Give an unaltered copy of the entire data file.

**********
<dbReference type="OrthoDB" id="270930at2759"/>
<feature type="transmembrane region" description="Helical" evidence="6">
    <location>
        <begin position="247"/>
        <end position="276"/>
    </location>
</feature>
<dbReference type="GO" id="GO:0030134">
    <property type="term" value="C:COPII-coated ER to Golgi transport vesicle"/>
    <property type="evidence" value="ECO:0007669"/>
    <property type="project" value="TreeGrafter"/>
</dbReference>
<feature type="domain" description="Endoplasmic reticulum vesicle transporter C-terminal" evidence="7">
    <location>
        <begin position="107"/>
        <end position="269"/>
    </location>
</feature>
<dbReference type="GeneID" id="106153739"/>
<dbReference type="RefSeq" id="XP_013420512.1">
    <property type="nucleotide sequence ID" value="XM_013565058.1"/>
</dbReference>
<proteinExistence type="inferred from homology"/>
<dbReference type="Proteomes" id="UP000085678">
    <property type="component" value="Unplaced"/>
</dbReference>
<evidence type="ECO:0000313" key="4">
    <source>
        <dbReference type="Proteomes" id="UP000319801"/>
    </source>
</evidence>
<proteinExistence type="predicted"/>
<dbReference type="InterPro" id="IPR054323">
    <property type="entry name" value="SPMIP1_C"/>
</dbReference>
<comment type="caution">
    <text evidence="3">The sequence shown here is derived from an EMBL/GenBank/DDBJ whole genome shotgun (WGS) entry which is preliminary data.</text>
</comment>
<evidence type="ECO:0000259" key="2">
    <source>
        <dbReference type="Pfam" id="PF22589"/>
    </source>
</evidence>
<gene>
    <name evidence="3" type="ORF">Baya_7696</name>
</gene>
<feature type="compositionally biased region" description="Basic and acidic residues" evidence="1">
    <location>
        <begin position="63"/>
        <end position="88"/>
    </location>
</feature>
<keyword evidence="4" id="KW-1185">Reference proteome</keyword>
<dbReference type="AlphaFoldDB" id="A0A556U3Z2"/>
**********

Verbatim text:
<dbReference type="OrthoDB" id="270930at2759"/>
<feature type="transmembrane region" description="Helical" evidence="6">
    <location>
        <begin position="247"/>
        <end position="276"/>
    </location>
</feature>
<dbReference type="GO" id="GO:0030134">
    <property type="term" value="C:COPII-coated ER to Golgi transport vesicle"/>
    <property type="evidence" value="ECO:0007669"/>
    <property type="project" value="TreeGrafter"/>
</dbReference>
<feature type="domain" description="Endoplasmic reticulum vesicle transporter C-terminal" evidence="7">
    <location>
        <begin position="107"/>
        <end position="269"/>
    </location>
</feature>
<dbReference type="GeneID" id="106153739"/>
<dbReference type="RefSeq" id="XP_013420512.1">
    <property type="nucleotide sequence ID" value="XM_013565058.1"/>
</dbReference>
<proteinExistence type="inferred from homology"/>
<dbReference type="Proteomes" id="UP000085678">
    <property type="component" value="Unplaced"/>
</dbReference>
<evidence type="ECO:0000313" key="4">
    <source>
        <dbReference type="Proteomes" id="UP000319801"/>
    </source>
</evidence>
<proteinExistence type="predicted"/>
<dbReference type="InterPro" id="IPR054323">
    <property type="entry name" value="SPMIP1_C"/>
</dbReference>
<comment type="caution">
    <text evidence="3">The sequence shown here is derived from an EMBL/GenBank/DDBJ whole genome shotgun (WGS) entry which is preliminary data.</text>
</comment>
<evidence type="ECO:0000259" key="2">
    <source>
        <dbReference type="Pfam" id="PF22589"/>
    </source>
</evidence>
<gene>
    <name evidence="3" type="ORF">Baya_7696</name>
</gene>
<feature type="compositionally biased region" description="Basic and acidic residues" evidence="1">
    <location>
        <begin position="63"/>
        <end position="88"/>
    </location>
</feature>
<keyword evidence="4" id="KW-1185">Reference proteome</keyword>
<dbReference type="AlphaFoldDB" id="A0A556U3Z2"/>